Hong Kong's Crypto Rules: Good for Institutional Investors, Bad for Retail

David Drake

While the western world grapples with decisions concerning cryptocurrency and governance, the Asian community is forging ahead. Hong Kong’s Securities and Futures Commission (SFC) is not derailed by indecision. Just recently, the commission announced favorable regulations towards cryptocurrencies. The country’s financial agency unveiled a comprehensive list of rules in an unprecedented move that could see Hong Kong become a major hub for digital assets in future.

The new rules are geared towards controlling funds that invest in digital assets, and by extension, the platforms they use to trade. Companies engaged in retail services will be banned from using platforms that are strictly for professional investors. Also, a crucial element of the regulation is that funds have to be licensed by the SFC if they invest in excess of 10 percent of their portfolios in digital currencies. They are required to have insurance for almost all the funds they hold and have bank accounts in Hong Kong.

The Upside
Investors have been able to trade in Hong Kong for some time now, but the country has not been exempted from bad actors. The new rules will offer security to existing and potential investors now as both the Monetary Authority and the SFC have closed the regulatory gap.

According to Gary Cheung, President of the Securities Association in Hong Kong, the move will enhance investor protection and will encourage more people from the mainland to trade in digital assets in Hong Kong.

Cheung also believes this move will make Hong Kong one the leading cryptocurrency traders in the world since proper regulation is what is necessary to attract big players to the industry.

The Drawbacks
Only professional or institutional investors are allowed to trade or invest in digital assets. This limits how much business the country is likely to attract in the coming years. The decision to limit this service only to institutional investors is informed by the need to provide better protection. Fund managers are agencies that trade at least HK$8 million in digital assets and have at least two years of experience.

Ashley Adler, Chief Executive for the SFC said the aim is to promote responsible utilization of emerging technologies while providing investors with a range of choices as well as better outcomes.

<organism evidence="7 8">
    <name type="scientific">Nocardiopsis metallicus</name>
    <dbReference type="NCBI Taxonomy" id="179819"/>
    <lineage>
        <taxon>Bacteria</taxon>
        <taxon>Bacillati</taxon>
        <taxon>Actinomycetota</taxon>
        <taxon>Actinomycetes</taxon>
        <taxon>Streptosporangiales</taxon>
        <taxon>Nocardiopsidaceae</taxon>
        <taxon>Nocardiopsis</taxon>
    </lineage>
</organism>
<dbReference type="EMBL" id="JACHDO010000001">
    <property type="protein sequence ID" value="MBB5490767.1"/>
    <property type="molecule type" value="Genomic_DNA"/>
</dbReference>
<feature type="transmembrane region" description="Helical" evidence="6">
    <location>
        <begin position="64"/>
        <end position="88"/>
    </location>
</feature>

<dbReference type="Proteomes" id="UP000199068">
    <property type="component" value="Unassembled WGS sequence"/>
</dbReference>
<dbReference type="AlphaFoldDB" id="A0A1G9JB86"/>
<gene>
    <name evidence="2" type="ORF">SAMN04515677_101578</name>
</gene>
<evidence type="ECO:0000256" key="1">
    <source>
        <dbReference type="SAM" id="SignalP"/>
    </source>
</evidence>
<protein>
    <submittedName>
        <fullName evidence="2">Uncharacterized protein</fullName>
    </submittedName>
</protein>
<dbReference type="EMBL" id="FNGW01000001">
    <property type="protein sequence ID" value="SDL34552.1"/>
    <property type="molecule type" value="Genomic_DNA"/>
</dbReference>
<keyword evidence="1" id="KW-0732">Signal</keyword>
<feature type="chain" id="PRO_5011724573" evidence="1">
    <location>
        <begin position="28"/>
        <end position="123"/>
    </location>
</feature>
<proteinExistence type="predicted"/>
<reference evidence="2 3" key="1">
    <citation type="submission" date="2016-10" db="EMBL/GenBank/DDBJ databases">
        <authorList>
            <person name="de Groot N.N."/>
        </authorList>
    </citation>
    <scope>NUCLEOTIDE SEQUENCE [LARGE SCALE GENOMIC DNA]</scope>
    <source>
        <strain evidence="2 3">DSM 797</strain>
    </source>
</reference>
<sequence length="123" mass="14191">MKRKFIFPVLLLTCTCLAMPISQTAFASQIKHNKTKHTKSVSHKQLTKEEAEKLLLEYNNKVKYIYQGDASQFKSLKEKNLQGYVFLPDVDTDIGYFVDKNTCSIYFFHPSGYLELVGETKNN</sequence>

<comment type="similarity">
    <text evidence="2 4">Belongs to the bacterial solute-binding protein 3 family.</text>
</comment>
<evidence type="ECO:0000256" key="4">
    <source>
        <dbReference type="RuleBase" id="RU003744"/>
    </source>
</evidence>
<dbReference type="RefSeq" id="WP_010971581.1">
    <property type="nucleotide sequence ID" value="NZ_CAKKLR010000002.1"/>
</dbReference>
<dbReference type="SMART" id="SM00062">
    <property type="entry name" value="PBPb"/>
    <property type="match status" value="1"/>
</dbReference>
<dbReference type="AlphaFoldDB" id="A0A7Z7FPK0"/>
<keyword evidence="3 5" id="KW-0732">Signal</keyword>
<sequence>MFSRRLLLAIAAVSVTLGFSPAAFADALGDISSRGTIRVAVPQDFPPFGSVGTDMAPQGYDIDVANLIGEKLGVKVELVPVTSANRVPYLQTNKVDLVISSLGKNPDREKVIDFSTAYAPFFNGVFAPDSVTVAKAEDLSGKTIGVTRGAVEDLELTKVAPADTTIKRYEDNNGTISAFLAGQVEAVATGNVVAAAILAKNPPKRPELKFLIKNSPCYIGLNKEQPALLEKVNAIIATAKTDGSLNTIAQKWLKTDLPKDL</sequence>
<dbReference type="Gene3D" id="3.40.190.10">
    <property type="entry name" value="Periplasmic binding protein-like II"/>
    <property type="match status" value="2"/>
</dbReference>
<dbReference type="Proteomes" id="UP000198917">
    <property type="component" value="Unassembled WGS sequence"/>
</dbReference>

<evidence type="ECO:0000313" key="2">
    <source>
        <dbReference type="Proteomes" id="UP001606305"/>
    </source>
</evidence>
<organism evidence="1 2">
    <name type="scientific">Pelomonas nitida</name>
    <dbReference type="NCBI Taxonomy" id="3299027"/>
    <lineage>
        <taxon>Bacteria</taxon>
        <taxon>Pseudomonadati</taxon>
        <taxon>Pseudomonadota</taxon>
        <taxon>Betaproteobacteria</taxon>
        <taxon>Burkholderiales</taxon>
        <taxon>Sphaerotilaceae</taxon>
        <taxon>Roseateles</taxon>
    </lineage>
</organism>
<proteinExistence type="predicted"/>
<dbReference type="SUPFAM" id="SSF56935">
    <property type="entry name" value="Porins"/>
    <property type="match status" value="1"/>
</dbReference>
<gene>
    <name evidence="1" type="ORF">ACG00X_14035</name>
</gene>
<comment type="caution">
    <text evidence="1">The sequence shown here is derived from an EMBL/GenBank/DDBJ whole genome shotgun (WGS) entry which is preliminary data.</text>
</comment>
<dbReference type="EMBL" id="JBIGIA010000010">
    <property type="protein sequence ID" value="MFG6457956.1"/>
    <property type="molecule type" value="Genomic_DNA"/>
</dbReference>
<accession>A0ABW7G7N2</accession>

However, the problem with institutional investors is that they are slow in investing in cryptocurrencies. Even in countries where regulation is loose, the negative events surrounding cryptocurrencies have been sufficient to keep them at bay. The market is fickle, and so are its players, and until it stabilizes, institutional investors will not be at the front of the pack.

The other potential downside is the fact that while crypto exchanges can be licensed by being thrown into the sandbox, they will only be able to do business with institutional investors.

Currently, exchanges do not need licensing to operate in Hong Kong because, according to the SFC, they do not have the financial authority to regulate events that are not related to “
securities” or “futures contracts”. On the one hand, a license would likely earn some attention from institutional investors, while on the other, these exchanges might lose other clients such as retail operators. Depending on the extent of the portfolios, exchanges might not place themselves inside the regulatory sandbox but will operate as they have before.

At the same time, none of the exchanges in Hong Kong has been qualify under the rules laid out by the SFC. Most operate with retail investors and none have lists of security tokens. For Leo Weese, head of the Bitcoin Association of Hong Kong, the sandbox is nothing more than “a cage that places unreasonable burdens on exchanges.”

Considering that licenses are not a requirement to trade in cryptocurrencies, the regulatory rules constructed by the SFC might turn out to be nothing more than an deal. If compliance isn’t mandatory, total investor security will remain an elusive goal.

   Disclaimer: David Drake is on the advisory board for most of the firms mentioned or quoted in this article.